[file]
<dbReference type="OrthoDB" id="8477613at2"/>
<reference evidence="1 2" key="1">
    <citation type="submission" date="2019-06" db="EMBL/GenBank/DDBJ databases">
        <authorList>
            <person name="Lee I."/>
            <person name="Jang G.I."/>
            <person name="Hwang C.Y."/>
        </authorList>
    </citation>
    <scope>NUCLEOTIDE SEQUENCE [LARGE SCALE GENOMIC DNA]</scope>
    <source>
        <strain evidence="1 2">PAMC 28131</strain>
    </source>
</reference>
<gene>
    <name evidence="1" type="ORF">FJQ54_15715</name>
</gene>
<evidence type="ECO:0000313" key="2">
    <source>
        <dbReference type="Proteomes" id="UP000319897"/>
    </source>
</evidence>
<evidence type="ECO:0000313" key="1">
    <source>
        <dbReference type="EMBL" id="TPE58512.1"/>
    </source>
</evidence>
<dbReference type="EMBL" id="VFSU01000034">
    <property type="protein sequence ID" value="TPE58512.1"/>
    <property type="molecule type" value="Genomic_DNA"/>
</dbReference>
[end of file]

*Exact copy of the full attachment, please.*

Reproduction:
<dbReference type="OrthoDB" id="8477613at2"/>
<reference evidence="1 2" key="1">
    <citation type="submission" date="2019-06" db="EMBL/GenBank/DDBJ databases">
        <authorList>
            <person name="Lee I."/>
            <person name="Jang G.I."/>
            <person name="Hwang C.Y."/>
        </authorList>
    </citation>
    <scope>NUCLEOTIDE SEQUENCE [LARGE SCALE GENOMIC DNA]</scope>
    <source>
        <strain evidence="1 2">PAMC 28131</strain>
    </source>
</reference>
<gene>
    <name evidence="1" type="ORF">FJQ54_15715</name>
</gene>
<evidence type="ECO:0000313" key="2">
    <source>
        <dbReference type="Proteomes" id="UP000319897"/>
    </source>
</evidence>
<evidence type="ECO:0000313" key="1">
    <source>
        <dbReference type="EMBL" id="TPE58512.1"/>
    </source>
</evidence>
<dbReference type="EMBL" id="VFSU01000034">
    <property type="protein sequence ID" value="TPE58512.1"/>
    <property type="molecule type" value="Genomic_DNA"/>
</dbReference>